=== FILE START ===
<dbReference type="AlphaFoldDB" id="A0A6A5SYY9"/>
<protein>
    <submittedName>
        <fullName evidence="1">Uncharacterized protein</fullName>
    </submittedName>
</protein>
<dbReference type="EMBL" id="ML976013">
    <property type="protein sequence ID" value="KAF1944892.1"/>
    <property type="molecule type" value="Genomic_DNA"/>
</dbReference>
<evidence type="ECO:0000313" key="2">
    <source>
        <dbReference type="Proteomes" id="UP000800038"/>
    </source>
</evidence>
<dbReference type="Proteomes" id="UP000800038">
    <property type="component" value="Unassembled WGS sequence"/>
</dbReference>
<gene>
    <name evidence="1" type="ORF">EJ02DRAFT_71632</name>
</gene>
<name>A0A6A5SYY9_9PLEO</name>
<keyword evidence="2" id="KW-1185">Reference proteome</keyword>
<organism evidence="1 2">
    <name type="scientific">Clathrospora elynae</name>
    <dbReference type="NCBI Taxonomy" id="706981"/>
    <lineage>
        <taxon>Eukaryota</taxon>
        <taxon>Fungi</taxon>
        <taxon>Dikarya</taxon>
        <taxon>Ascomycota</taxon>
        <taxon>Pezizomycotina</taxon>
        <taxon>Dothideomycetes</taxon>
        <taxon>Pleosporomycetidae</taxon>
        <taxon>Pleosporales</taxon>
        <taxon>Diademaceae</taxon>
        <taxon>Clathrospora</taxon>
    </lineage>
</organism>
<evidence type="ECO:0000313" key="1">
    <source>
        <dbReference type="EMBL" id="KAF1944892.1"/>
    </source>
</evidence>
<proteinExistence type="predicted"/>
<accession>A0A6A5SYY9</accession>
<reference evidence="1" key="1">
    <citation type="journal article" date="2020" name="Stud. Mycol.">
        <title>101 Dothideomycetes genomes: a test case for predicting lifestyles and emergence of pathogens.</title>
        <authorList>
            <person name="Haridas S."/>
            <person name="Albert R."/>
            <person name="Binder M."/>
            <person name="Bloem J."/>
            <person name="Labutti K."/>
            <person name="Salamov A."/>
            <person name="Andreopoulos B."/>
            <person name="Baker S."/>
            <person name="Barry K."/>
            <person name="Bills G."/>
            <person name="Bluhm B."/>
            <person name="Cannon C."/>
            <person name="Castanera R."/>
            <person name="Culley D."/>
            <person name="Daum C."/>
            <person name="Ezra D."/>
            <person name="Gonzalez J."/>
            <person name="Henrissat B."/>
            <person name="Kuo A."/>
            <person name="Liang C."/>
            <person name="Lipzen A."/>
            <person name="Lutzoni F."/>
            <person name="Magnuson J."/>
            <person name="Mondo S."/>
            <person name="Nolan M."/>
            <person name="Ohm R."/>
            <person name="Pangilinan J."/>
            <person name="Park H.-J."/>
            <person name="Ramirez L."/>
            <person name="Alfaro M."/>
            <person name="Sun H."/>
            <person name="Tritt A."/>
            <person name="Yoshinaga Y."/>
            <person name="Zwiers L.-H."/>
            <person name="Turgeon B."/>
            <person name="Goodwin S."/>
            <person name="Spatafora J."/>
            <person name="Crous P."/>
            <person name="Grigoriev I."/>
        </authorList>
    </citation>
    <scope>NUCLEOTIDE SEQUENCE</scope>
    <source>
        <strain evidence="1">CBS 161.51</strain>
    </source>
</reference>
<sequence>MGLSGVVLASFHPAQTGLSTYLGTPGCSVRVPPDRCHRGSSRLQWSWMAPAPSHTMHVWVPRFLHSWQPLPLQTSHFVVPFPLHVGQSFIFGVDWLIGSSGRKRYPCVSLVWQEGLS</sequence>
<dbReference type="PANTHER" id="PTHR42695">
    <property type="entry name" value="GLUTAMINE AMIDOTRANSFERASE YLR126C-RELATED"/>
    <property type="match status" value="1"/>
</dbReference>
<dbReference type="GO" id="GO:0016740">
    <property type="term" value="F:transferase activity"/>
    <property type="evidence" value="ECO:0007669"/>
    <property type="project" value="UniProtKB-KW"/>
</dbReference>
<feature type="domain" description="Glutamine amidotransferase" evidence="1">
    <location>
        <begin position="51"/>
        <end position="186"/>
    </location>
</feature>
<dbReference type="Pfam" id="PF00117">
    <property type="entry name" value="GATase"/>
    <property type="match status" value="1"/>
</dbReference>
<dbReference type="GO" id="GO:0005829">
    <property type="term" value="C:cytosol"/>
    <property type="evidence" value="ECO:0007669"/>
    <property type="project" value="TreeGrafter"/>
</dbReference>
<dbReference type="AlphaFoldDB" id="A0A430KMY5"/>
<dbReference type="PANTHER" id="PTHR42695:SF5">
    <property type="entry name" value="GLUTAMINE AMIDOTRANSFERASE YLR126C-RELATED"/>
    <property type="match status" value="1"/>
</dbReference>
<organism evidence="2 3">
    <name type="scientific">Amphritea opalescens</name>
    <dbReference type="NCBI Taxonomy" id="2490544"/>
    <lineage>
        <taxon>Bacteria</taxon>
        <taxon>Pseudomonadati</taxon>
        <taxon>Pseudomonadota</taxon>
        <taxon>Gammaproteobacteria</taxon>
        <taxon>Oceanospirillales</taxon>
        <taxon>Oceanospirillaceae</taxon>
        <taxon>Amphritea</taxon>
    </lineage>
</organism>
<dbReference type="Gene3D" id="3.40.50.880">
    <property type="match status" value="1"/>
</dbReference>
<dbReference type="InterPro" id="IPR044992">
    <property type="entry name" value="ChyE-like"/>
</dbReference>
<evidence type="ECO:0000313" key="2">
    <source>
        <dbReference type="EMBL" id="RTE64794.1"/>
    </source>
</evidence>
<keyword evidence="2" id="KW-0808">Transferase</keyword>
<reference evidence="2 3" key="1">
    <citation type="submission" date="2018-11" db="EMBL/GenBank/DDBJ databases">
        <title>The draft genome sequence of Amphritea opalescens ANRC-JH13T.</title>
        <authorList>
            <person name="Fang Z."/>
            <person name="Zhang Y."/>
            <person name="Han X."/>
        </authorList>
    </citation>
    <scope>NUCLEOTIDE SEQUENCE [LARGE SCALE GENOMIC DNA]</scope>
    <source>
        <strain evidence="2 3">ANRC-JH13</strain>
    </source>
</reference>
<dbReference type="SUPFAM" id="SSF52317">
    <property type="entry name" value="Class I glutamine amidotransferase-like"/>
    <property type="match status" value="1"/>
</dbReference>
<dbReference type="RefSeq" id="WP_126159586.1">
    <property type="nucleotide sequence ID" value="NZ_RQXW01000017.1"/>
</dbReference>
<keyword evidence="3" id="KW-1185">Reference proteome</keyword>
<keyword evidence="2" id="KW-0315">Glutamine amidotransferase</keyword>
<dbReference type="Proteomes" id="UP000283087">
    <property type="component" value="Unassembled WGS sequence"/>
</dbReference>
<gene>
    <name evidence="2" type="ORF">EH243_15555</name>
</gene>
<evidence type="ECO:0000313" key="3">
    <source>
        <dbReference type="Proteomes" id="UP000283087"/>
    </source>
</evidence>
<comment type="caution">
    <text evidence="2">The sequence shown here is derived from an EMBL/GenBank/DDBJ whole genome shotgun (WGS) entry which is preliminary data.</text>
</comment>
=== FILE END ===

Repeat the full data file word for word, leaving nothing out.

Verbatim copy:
<dbReference type="AlphaFoldDB" id="A0A6A5SYY9"/>
<protein>
    <submittedName>
        <fullName evidence="1">Uncharacterized protein</fullName>
    </submittedName>
</protein>
<dbReference type="EMBL" id="ML976013">
    <property type="protein sequence ID" value="KAF1944892.1"/>
    <property type="molecule type" value="Genomic_DNA"/>
</dbReference>
<evidence type="ECO:0000313" key="2">
    <source>
        <dbReference type="Proteomes" id="UP000800038"/>
    </source>
</evidence>
<dbReference type="Proteomes" id="UP000800038">
    <property type="component" value="Unassembled WGS sequence"/>
</dbReference>
<gene>
    <name evidence="1" type="ORF">EJ02DRAFT_71632</name>
</gene>
<name>A0A6A5SYY9_9PLEO</name>
<keyword evidence="2" id="KW-1185">Reference proteome</keyword>
<organism evidence="1 2">
    <name type="scientific">Clathrospora elynae</name>
    <dbReference type="NCBI Taxonomy" id="706981"/>
    <lineage>
        <taxon>Eukaryota</taxon>
        <taxon>Fungi</taxon>
        <taxon>Dikarya</taxon>
        <taxon>Ascomycota</taxon>
        <taxon>Pezizomycotina</taxon>
        <taxon>Dothideomycetes</taxon>
        <taxon>Pleosporomycetidae</taxon>
        <taxon>Pleosporales</taxon>
        <taxon>Diademaceae</taxon>
        <taxon>Clathrospora</taxon>
    </lineage>
</organism>
<evidence type="ECO:0000313" key="1">
    <source>
        <dbReference type="EMBL" id="KAF1944892.1"/>
    </source>
</evidence>
<proteinExistence type="predicted"/>
<accession>A0A6A5SYY9</accession>
<reference evidence="1" key="1">
    <citation type="journal article" date="2020" name="Stud. Mycol.">
        <title>101 Dothideomycetes genomes: a test case for predicting lifestyles and emergence of pathogens.</title>
        <authorList>
            <person name="Haridas S."/>
            <person name="Albert R."/>
            <person name="Binder M."/>
            <person name="Bloem J."/>
            <person name="Labutti K."/>
            <person name="Salamov A."/>
            <person name="Andreopoulos B."/>
            <person name="Baker S."/>
            <person name="Barry K."/>
            <person name="Bills G."/>
            <person name="Bluhm B."/>
            <person name="Cannon C."/>
            <person name="Castanera R."/>
            <person name="Culley D."/>
            <person name="Daum C."/>
            <person name="Ezra D."/>
            <person name="Gonzalez J."/>
            <person name="Henrissat B."/>
            <person name="Kuo A."/>
            <person name="Liang C."/>
            <person name="Lipzen A."/>
            <person name="Lutzoni F."/>
            <person name="Magnuson J."/>
            <person name="Mondo S."/>
            <person name="Nolan M."/>
            <person name="Ohm R."/>
            <person name="Pangilinan J."/>
            <person name="Park H.-J."/>
            <person name="Ramirez L."/>
            <person name="Alfaro M."/>
            <person name="Sun H."/>
            <person name="Tritt A."/>
            <person name="Yoshinaga Y."/>
            <person name="Zwiers L.-H."/>
            <person name="Turgeon B."/>
            <person name="Goodwin S."/>
            <person name="Spatafora J."/>
            <person name="Crous P."/>
            <person name="Grigoriev I."/>
        </authorList>
    </citation>
    <scope>NUCLEOTIDE SEQUENCE</scope>
    <source>
        <strain evidence="1">CBS 161.51</strain>
    </source>
</reference>
<sequence>MGLSGVVLASFHPAQTGLSTYLGTPGCSVRVPPDRCHRGSSRLQWSWMAPAPSHTMHVWVPRFLHSWQPLPLQTSHFVVPFPLHVGQSFIFGVDWLIGSSGRKRYPCVSLVWQEGLS</sequence>
<dbReference type="PANTHER" id="PTHR42695">
    <property type="entry name" value="GLUTAMINE AMIDOTRANSFERASE YLR126C-RELATED"/>
    <property type="match status" value="1"/>
</dbReference>
<dbReference type="GO" id="GO:0016740">
    <property type="term" value="F:transferase activity"/>
    <property type="evidence" value="ECO:0007669"/>
    <property type="project" value="UniProtKB-KW"/>
</dbReference>
<feature type="domain" description="Glutamine amidotransferase" evidence="1">
    <location>
        <begin position="51"/>
        <end position="186"/>
    </location>
</feature>
<dbReference type="Pfam" id="PF00117">
    <property type="entry name" value="GATase"/>
    <property type="match status" value="1"/>
</dbReference>
<dbReference type="GO" id="GO:0005829">
    <property type="term" value="C:cytosol"/>
    <property type="evidence" value="ECO:0007669"/>
    <property type="project" value="TreeGrafter"/>
</dbReference>
<dbReference type="AlphaFoldDB" id="A0A430KMY5"/>
<dbReference type="PANTHER" id="PTHR42695:SF5">
    <property type="entry name" value="GLUTAMINE AMIDOTRANSFERASE YLR126C-RELATED"/>
    <property type="match status" value="1"/>
</dbReference>
<organism evidence="2 3">
    <name type="scientific">Amphritea opalescens</name>
    <dbReference type="NCBI Taxonomy" id="2490544"/>
    <lineage>
        <taxon>Bacteria</taxon>
        <taxon>Pseudomonadati</taxon>
        <taxon>Pseudomonadota</taxon>
        <taxon>Gammaproteobacteria</taxon>
        <taxon>Oceanospirillales</taxon>
        <taxon>Oceanospirillaceae</taxon>
        <taxon>Amphritea</taxon>
    </lineage>
</organism>
<dbReference type="Gene3D" id="3.40.50.880">
    <property type="match status" value="1"/>
</dbReference>
<dbReference type="InterPro" id="IPR044992">
    <property type="entry name" value="ChyE-like"/>
</dbReference>
<evidence type="ECO:0000313" key="2">
    <source>
        <dbReference type="EMBL" id="RTE64794.1"/>
    </source>
</evidence>
<keyword evidence="2" id="KW-0808">Transferase</keyword>
<reference evidence="2 3" key="1">
    <citation type="submission" date="2018-11" db="EMBL/GenBank/DDBJ databases">
        <title>The draft genome sequence of Amphritea opalescens ANRC-JH13T.</title>
        <authorList>
            <person name="Fang Z."/>
            <person name="Zhang Y."/>
            <person name="Han X."/>
        </authorList>
    </citation>
    <scope>NUCLEOTIDE SEQUENCE [LARGE SCALE GENOMIC DNA]</scope>
    <source>
        <strain evidence="2 3">ANRC-JH13</strain>
    </source>
</reference>
<dbReference type="SUPFAM" id="SSF52317">
    <property type="entry name" value="Class I glutamine amidotransferase-like"/>
    <property type="match status" value="1"/>
</dbReference>
<dbReference type="RefSeq" id="WP_126159586.1">
    <property type="nucleotide sequence ID" value="NZ_RQXW01000017.1"/>
</dbReference>
<keyword evidence="3" id="KW-1185">Reference proteome</keyword>
<keyword evidence="2" id="KW-0315">Glutamine amidotransferase</keyword>
<dbReference type="Proteomes" id="UP000283087">
    <property type="component" value="Unassembled WGS sequence"/>
</dbReference>
<gene>
    <name evidence="2" type="ORF">EH243_15555</name>
</gene>
<evidence type="ECO:0000313" key="3">
    <source>
        <dbReference type="Proteomes" id="UP000283087"/>
    </source>
</evidence>
<comment type="caution">
    <text evidence="2">The sequence shown here is derived from an EMBL/GenBank/DDBJ whole genome shotgun (WGS) entry which is preliminary data.</text>
</comment>